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2 December 2019

SciComm, policy, and outreach at AGU19!

♩It’s the most, wonderful tiiiiiiiime, of the year! ♫ 

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20 November 2019

Having “The [Climate Change] Talk” with your family

Thanksgiving can be a time for food, football, and family. And sometimes…uncomfortable family chats, especially around science. We live in a nation where there are disconnects between understanding and acceptance of major scientific issues such as GMOs, evolution, vaccinations, and (especially relevant to AGU scientists) climate change.

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5 July 2019

Lyme Disease in Winter

Similar to other wildlife diseases, there are myths about Lyme disease. While many myths exists, one of the most interesting myths about Lyme disease pertains to transmission. People believe that ticks cannot survive in the winter; so, Lyme disease cannot be transmitted during winter.

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27 May 2019

Revealing the baseline of geoscience outreach

Geoscience has been one of the least diverse STEM fields for nearly four decades, perhaps in part because our science isn’t making it to those who are outside our departments and institutions. In the era of climate change skepticism, geoscientists who practice science communication could provide immense value to their local and global communities by serving as Earth experts who can empower non-scientists to engage in reasoning and analysis in all aspects of life.

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3 December 2018

Tell a story, sing a song, & learn some stuff at AGU18!

AGU18 is…next week! Wow, that happened fast. We have a full slate of amazing science communication, policy, and outreach events planned for the entire week of the meeting!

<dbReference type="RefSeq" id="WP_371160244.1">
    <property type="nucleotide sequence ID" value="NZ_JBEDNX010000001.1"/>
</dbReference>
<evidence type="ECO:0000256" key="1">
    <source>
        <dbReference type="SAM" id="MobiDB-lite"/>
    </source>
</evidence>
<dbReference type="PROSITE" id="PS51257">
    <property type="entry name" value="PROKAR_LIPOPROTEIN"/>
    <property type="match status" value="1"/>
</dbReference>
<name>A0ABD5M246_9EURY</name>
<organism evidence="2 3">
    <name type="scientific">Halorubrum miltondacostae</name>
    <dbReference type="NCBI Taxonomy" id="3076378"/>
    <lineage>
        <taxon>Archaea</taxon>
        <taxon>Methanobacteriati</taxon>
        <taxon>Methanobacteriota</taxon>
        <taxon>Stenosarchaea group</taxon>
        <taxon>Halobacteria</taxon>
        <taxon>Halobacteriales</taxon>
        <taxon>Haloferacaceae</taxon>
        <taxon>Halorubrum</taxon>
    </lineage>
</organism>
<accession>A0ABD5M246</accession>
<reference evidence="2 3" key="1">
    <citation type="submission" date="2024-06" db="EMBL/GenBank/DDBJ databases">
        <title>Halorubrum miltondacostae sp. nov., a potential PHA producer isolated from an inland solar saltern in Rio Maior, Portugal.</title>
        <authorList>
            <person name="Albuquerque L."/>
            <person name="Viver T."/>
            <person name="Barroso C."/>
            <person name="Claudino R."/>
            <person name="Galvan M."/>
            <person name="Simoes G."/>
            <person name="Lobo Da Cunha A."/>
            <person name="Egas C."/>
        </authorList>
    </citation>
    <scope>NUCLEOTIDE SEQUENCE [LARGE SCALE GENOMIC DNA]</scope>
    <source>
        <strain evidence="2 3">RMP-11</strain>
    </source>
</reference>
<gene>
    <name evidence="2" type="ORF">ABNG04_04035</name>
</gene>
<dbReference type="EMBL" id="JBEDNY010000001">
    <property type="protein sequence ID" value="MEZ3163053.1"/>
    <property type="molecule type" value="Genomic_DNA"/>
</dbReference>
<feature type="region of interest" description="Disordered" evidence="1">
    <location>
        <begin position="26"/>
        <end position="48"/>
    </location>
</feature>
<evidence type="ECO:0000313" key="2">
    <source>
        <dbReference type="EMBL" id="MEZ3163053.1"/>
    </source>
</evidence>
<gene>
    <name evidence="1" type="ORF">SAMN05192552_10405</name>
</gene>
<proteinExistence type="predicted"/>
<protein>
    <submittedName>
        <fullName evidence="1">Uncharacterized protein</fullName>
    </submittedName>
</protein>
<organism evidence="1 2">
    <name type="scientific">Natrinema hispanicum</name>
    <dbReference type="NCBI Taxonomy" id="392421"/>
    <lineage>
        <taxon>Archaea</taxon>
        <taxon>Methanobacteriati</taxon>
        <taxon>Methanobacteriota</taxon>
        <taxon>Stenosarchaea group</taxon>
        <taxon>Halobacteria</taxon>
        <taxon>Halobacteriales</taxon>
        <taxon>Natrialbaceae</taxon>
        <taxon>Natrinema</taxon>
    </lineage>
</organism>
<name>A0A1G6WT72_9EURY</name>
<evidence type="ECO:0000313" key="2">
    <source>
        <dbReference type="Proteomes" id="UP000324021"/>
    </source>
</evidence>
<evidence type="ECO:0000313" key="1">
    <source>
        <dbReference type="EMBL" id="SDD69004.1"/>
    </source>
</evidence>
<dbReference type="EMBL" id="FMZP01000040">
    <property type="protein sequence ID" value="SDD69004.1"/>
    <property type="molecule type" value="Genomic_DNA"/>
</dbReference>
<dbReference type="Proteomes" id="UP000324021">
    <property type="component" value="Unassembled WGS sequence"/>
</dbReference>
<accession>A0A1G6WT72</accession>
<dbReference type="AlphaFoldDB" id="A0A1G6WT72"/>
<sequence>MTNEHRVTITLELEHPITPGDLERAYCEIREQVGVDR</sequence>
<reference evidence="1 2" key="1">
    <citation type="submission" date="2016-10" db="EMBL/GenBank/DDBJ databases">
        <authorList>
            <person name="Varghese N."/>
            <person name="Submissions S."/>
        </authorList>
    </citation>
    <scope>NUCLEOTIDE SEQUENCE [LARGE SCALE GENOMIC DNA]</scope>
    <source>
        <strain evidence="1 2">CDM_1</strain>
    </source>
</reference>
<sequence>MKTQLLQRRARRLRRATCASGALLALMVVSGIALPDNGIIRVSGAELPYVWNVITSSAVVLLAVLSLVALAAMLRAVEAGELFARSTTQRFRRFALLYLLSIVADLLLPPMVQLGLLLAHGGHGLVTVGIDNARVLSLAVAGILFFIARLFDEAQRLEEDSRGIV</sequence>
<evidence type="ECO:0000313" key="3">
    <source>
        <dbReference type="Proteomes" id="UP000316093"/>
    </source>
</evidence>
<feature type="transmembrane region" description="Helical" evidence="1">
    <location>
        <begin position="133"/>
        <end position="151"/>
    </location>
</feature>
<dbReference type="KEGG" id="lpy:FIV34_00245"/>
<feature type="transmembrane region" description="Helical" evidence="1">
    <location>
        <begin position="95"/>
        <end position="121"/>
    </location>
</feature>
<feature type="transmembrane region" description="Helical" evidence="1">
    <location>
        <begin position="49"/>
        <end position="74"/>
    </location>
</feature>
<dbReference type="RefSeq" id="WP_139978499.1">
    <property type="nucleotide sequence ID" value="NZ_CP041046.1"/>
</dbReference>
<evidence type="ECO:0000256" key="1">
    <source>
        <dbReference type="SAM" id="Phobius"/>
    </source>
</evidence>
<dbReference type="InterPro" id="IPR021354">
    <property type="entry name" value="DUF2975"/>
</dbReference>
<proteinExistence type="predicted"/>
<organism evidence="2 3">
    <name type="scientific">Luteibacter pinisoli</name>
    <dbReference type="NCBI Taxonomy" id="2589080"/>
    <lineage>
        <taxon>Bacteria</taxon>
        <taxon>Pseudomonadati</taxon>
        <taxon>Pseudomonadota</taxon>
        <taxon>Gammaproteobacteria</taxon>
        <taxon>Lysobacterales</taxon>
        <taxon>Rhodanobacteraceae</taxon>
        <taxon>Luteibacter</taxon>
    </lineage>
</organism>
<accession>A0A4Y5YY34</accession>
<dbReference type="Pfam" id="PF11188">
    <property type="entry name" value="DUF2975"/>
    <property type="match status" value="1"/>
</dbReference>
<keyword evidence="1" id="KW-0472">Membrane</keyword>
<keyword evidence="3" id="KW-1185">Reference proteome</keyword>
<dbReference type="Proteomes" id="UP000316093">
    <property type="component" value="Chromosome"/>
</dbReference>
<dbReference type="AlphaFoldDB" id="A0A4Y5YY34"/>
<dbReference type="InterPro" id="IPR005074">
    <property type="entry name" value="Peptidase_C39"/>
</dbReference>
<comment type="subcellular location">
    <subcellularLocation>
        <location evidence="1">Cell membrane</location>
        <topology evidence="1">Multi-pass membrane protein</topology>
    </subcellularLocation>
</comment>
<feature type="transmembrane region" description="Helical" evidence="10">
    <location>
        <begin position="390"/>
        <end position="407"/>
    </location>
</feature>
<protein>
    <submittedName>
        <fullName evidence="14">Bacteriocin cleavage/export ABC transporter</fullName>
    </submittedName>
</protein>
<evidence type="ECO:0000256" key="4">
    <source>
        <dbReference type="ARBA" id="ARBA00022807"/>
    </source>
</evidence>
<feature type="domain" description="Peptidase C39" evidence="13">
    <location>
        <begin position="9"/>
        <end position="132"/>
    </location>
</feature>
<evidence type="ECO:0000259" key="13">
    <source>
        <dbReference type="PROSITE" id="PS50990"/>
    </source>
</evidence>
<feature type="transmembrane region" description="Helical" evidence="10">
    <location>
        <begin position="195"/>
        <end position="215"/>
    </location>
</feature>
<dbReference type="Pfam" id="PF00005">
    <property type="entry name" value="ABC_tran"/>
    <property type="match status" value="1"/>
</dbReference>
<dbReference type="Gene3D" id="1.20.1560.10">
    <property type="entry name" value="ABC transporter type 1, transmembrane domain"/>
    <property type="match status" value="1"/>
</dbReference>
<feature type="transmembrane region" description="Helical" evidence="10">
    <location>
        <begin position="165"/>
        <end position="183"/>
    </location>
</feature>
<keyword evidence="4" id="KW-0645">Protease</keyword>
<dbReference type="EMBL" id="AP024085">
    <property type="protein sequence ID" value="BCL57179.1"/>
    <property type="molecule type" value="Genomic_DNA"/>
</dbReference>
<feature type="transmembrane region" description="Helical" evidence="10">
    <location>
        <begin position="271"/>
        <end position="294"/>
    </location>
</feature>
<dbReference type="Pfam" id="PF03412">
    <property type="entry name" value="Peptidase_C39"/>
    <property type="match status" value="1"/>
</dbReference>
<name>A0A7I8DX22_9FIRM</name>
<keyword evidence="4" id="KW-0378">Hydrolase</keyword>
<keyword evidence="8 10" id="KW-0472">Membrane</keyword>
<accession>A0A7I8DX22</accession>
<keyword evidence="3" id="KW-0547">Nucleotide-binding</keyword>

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19 November 2018

Having “The [Climate Change] Talk” with your family

By Shane M Hanlon Thanksgiving can be a time for food, football, and family. And sometimes…uncomfortable family chats, especially around science. We live in a nation where there are disconnects between understanding and acceptance of major scientific issues such as GMOs, evolution, vaccinations, and (especially relevant to AGU scientists*) climate change. With climate change specifically, politics plays a role. Over half of Americans accept human-induced climate change, as well as …

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26 October 2018

A boatload of scientists ran for public office this year. How are they doing?

By Shane M Hanlon Scientists have traditionally been underrepresented in public office, especially at the federal level. In Congress, there are only two PhD scientists – Rep. Bill Foster (D-Ill), a physicist, and Rep. Jerry McNerney (D-CA), a mathematician. While efforts to get more scientists in public office are not new, they ramped up in response to the 2016 election. For example, 314 Action, a DC–based nonprofit leading an organized effort to …

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23 October 2018

Imagine how hot the future will be by looking to your past

How do you frame the messaging behind changes in future climate? Remind people of the hottest days they’ve ever experienced.

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12 October 2018

Sharing stories of consensus building: the missing step in the scientific method

By Kathy Kelsey As a kid in school, I learned the narrative of the scientific method: a scientist makes an observation about the world which inspires a question, they pose a hypothesis, carry out an experiment, and produce and share their results.  Now that I am a practicing scientist I have learned that this narrative neglects a key component: the process of building consensus among scientists.  It’s important that we …

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12 September 2018

Talking health might shift attitudes on global warming

By Shane M Hanlon Global warming is a political issue. It shouldn’t be, but it is. I recently wrote a post about it that outlined political views on the subject, probably best summarized by this1: Takeaway: majority of folks think that global warming is happening but views vary widely based on political affiliation. You might ask, “Yeah, but there are a bunch of different people in political parties. What about …

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